Boise's World Refugee Day Celebration 

"Is there anything more important than home?"

Boise Mayor Dave Bieter looked out on a crowd of thousands of onlookers streaming through the Grove Plaza, 17 of whom were about to become America's newest citizens. Bieter posed a simple but thought-provoking question:

"Is there anything more important than home?"

Some in the crowd nodded in agreement, even more let out a woo. The exclamation was a highlight of 2019's edition of Boise's World Refugee Day, which has been celebrated in some capacity since 2001. This year's official citizenship ceremony included people from Bhutan, Burma, The Democratic Republic of Congo, Eritrea, Iran, Iraq, Nepal, Sudan and Ukraine.

Officials said becoming a new U.S. citizen means much more than renouncing allegiance to one's former country. Indeed the moment can be bittersweet in that it closes a chapter of their lives, but it's also a time of great optimism.

"Leaving your home country is a difficult decision to make. But war and persecution drive people out of their homes, they're forced to become refugees," said Kara Fink, Outreach and Partnership Manager at Idaho Office for Refugees. "The choice to become an American citizen really shows how important safety, security and community is."

Fink said making the choice to become an American is no easy feat. The first obstacle is overcoming a wait time—a person must wait at least five years through permanent residency in the U.S. to apply to become a citizen. Next, learning English is a requirement for applicants because all four parts of the test are conducted in English.

The U.S. Citizenship and Immigration Services Naturalization Test is rigorous. While the reading, writing and speaking portions of the test might be a breeze for most natural-born U.S. citizens, it's the civics portion of the exam that is particularly difficult. It includes a list of 100 possible questions on American history, geography and government.

Here are just a few examples:

• How many amendments does the Constitution have?

• The House of Representatives has how many voting members?

• Under our Constitution, some powers belong to the states. What is one power of the states?

• When was the Constitution written?

• Who was President during World War I?

Boise Weekly posed those questions to a number of natural born citizens on the streets, very few could answer all five correctly. But for those taking the naturalization test, knowing the answer to all 100 is critical. Simply put, applicants don't know which 10 of the 100 questions that will be given during the actual test.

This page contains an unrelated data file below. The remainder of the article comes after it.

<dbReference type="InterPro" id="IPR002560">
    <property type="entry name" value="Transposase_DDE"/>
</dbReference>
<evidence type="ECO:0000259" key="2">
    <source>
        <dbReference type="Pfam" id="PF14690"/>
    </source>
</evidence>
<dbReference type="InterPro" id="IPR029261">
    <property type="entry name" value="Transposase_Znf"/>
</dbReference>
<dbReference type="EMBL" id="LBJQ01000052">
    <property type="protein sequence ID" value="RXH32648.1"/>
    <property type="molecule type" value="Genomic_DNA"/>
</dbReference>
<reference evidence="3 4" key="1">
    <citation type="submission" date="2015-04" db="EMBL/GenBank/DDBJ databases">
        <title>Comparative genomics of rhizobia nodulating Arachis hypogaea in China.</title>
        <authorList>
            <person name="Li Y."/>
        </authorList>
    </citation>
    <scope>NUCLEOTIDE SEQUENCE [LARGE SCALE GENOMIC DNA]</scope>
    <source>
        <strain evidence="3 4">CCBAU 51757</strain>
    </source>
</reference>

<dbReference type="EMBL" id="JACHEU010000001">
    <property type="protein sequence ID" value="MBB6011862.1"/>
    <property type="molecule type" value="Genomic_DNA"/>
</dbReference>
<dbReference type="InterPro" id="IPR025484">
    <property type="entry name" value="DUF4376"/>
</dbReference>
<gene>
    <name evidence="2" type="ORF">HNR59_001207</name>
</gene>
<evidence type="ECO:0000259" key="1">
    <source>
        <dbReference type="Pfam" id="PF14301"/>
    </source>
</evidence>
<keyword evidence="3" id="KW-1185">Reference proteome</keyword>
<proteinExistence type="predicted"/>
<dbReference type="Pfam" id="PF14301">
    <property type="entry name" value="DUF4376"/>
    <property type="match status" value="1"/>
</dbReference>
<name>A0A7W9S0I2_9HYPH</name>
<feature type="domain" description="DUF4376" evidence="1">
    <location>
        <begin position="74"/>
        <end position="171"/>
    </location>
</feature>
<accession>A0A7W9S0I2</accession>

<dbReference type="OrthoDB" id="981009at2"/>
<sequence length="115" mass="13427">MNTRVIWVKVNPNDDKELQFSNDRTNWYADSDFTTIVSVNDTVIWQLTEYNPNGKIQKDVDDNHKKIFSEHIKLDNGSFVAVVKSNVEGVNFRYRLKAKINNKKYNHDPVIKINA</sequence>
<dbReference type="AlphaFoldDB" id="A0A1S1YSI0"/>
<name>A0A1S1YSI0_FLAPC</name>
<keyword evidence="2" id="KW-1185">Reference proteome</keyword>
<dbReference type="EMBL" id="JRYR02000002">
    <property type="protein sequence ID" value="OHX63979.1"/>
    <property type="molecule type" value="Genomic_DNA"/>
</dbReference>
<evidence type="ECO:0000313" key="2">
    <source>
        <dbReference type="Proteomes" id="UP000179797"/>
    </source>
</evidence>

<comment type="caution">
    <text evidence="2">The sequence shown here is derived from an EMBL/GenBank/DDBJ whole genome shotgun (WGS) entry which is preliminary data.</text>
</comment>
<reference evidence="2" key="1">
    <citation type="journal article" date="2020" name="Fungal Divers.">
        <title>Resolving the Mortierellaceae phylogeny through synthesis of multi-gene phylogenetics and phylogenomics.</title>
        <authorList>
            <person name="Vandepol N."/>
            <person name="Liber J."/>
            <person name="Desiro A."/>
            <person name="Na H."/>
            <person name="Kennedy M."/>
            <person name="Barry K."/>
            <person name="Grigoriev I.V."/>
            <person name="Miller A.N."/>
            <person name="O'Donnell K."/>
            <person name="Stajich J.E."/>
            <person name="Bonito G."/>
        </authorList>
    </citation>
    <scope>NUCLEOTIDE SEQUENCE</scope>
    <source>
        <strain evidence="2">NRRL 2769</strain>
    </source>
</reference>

For the World Refugee Day Celebration, The Grove Plaza was filled with families dressed in their best attire, celebrating the ones they love who would soon receive citizenship. Through the day, performances by Tora'dan, Joyful Children's Choir and Mladi Behar Dancers provided ample representation for much of Boise's increasingly diverse community.

The citizenship ceremony lasted only about 10 minutes, but the crowd's energy built with each passing moment. Seventeen refugees were asked to stand in the front row and hold up their right hand while Micah Brown, USCIS Boise Field Office Director administered the Oath of Allegiance. Once the oath was finished the hundreds of people present cheered for their new fellow Americans, an uproarious welcome into citizenship.

"Boise recently received welcoming certification from the organization Welcoming America," said Fink, "which really just validates all of the great things that the people of the city have been doing to make sure that those who arrive as refugees and immigrants have a place in the community, and there's a pathway for folks to use their talents and skills to become full members of this community while enriching it."

The World Refugee Day Celebration was put on by the Idaho Office for Refugees, the Agency for New Americans, and the International Rescue Committee. All three have aided new refugees in remaking their lives in Boise. They provide housing, furnishings, health care, English language classes and more to help them transition smoothly.

"I really believe our welcoming is part of why Boise is such a great place to be," said Fink.

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